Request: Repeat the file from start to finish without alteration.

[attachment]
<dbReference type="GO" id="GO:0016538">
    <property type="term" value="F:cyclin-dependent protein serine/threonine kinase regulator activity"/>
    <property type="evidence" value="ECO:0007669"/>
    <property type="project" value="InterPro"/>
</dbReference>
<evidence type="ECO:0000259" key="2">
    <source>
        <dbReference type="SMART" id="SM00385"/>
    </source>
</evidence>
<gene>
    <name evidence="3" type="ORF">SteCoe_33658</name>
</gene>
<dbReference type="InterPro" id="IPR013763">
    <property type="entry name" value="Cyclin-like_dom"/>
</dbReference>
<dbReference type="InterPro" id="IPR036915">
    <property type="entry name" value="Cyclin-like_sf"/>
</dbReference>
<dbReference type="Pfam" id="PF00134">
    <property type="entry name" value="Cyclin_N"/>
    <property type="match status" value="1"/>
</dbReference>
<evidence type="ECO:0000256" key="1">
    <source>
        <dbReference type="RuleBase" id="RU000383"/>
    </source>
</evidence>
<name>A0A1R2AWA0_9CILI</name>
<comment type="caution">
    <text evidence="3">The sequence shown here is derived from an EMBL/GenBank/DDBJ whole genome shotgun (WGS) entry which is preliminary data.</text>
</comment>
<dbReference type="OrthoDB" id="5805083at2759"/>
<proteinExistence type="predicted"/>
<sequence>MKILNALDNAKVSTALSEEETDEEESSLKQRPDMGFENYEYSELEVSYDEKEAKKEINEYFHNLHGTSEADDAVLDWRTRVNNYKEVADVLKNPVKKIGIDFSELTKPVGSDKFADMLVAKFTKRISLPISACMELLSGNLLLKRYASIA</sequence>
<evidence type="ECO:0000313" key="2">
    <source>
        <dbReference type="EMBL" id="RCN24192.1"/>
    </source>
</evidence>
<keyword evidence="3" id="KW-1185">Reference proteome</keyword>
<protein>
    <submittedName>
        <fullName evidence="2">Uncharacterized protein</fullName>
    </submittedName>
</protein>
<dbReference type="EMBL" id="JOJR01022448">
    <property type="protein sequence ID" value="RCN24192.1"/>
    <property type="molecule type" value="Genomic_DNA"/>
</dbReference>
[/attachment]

<dbReference type="GO" id="GO:0016538">
    <property type="term" value="F:cyclin-dependent protein serine/threonine kinase regulator activity"/>
    <property type="evidence" value="ECO:0007669"/>
    <property type="project" value="InterPro"/>
</dbReference>
<evidence type="ECO:0000259" key="2">
    <source>
        <dbReference type="SMART" id="SM00385"/>
    </source>
</evidence>
<gene>
    <name evidence="3" type="ORF">SteCoe_33658</name>
</gene>
<dbReference type="InterPro" id="IPR013763">
    <property type="entry name" value="Cyclin-like_dom"/>
</dbReference>
<dbReference type="InterPro" id="IPR036915">
    <property type="entry name" value="Cyclin-like_sf"/>
</dbReference>
<dbReference type="Pfam" id="PF00134">
    <property type="entry name" value="Cyclin_N"/>
    <property type="match status" value="1"/>
</dbReference>
<evidence type="ECO:0000256" key="1">
    <source>
        <dbReference type="RuleBase" id="RU000383"/>
    </source>
</evidence>
<name>A0A1R2AWA0_9CILI</name>
<comment type="caution">
    <text evidence="3">The sequence shown here is derived from an EMBL/GenBank/DDBJ whole genome shotgun (WGS) entry which is preliminary data.</text>
</comment>
<dbReference type="OrthoDB" id="5805083at2759"/>
<proteinExistence type="predicted"/>
<sequence>MKILNALDNAKVSTALSEEETDEEESSLKQRPDMGFENYEYSELEVSYDEKEAKKEINEYFHNLHGTSEADDAVLDWRTRVNNYKEVADVLKNPVKKIGIDFSELTKPVGSDKFADMLVAKFTKRISLPISACMELLSGNLLLKRYASIA</sequence>
<evidence type="ECO:0000313" key="2">
    <source>
        <dbReference type="EMBL" id="RCN24192.1"/>
    </source>
</evidence>
<keyword evidence="3" id="KW-1185">Reference proteome</keyword>
<protein>
    <submittedName>
        <fullName evidence="2">Uncharacterized protein</fullName>
    </submittedName>
</protein>
<dbReference type="EMBL" id="JOJR01022448">
    <property type="protein sequence ID" value="RCN24192.1"/>
    <property type="molecule type" value="Genomic_DNA"/>
</dbReference>